- More than 50 startups are currently developing new ‘fit-for-military-use’ technologies/products.
Optimize Resource Allocation:
- The share of domestic procurement in overall Defence procurement is about 60%.
- In order to enhance procurement from domestic industry the procurement needs to be doubled from the current Rs 70,000 crore to Rs 1,40,000 crore by 2025.
Investment Promotion & Ease of Doing Business:
- India is already a large aerospace market with rising passenger traffic and increasing military expenditure, as a result of which the demand for aircrafts (fixed and rotary wings) is increasing.
- The improvement in market size, demographic dividend and availability of diverse skill sets are evident from India’s ranking in the World Bank’s ‘Ease of Doing Business’ (EoDB) report.
- The investments in the defence sector need to be on a regular basis to sustain the regular supply of orders.
Innovation and R&D:
- Innovations for Defence Excellence (iDEX) has been operationalized to provide necessary incubation and infrastructure support to the startups in the defence area.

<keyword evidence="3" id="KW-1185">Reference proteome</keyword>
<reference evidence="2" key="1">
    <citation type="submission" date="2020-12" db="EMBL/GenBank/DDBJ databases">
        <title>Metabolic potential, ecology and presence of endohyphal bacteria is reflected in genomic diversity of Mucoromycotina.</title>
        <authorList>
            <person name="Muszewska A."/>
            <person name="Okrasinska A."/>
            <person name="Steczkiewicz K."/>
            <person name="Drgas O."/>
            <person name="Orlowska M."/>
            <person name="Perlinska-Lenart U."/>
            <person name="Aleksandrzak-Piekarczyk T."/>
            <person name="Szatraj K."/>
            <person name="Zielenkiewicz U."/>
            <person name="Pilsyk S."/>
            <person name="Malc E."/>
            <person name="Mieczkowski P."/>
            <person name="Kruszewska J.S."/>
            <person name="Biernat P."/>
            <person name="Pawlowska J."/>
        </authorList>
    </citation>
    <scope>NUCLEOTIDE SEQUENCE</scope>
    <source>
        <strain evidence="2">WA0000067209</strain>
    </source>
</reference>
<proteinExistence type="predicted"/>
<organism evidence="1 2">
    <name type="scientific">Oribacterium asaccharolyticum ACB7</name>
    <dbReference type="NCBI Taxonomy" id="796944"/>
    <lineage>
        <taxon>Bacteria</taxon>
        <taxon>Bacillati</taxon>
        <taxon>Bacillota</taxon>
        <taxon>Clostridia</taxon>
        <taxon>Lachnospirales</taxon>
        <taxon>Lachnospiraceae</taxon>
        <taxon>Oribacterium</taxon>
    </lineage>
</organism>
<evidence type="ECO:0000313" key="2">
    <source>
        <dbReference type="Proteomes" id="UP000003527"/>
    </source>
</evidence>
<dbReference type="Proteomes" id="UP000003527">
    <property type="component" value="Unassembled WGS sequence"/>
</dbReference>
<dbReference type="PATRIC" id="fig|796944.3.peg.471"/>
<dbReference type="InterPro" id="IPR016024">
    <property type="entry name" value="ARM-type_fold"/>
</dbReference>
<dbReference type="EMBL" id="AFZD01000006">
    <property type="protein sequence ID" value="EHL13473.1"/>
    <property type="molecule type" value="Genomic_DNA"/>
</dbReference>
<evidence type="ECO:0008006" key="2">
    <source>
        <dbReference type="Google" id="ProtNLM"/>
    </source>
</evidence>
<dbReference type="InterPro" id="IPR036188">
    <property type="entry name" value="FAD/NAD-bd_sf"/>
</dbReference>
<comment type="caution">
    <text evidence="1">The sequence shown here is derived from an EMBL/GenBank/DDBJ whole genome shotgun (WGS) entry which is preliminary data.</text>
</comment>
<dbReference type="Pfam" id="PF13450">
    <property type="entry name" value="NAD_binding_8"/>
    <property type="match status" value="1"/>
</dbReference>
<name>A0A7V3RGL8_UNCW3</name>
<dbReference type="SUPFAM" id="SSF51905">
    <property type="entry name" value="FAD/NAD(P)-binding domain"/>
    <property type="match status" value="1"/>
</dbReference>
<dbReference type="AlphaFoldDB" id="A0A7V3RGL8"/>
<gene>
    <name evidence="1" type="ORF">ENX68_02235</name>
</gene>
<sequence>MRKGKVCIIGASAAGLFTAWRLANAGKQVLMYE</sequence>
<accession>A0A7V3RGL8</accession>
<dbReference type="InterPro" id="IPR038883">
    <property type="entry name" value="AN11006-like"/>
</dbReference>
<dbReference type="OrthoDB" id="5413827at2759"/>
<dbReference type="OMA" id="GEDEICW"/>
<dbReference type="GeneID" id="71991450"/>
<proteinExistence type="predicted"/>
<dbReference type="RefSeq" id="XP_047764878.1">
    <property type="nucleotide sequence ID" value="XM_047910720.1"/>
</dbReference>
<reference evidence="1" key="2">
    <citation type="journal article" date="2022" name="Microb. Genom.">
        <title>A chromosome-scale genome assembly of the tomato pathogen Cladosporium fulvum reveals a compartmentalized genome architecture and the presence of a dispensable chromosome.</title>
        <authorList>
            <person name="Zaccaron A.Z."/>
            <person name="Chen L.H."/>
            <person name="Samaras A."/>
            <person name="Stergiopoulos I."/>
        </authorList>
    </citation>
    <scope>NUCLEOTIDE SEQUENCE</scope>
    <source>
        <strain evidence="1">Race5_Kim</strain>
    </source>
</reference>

- iDEX would be further scaled up to engage with 300 more startups and develop 60 new technologies/products during the next five years.
- Mission Raksha Gyan Shakti was launched to promote a greater culture of innovation and technology development and file a greater number of patents in Defence Public Sector Undertakings (DPSUs), Ordnance Factory Board (OFB).
- It would be scaled up for promoting creation of Intellectual Property in the sector and its commercial utilization.
- Self-reliance in defence manufacturing is a crucial component of effective defence capability and to maintain national sovereignty and achieve military superiority.
- The attainment of this will ensure strategic independence, cost-effective defence equipment and may lead to saving on defence import bill, which can subsequently finance the physical and social infrastructure.
- Habeas Corpus Cases in Jammu & Kashmir
Why in News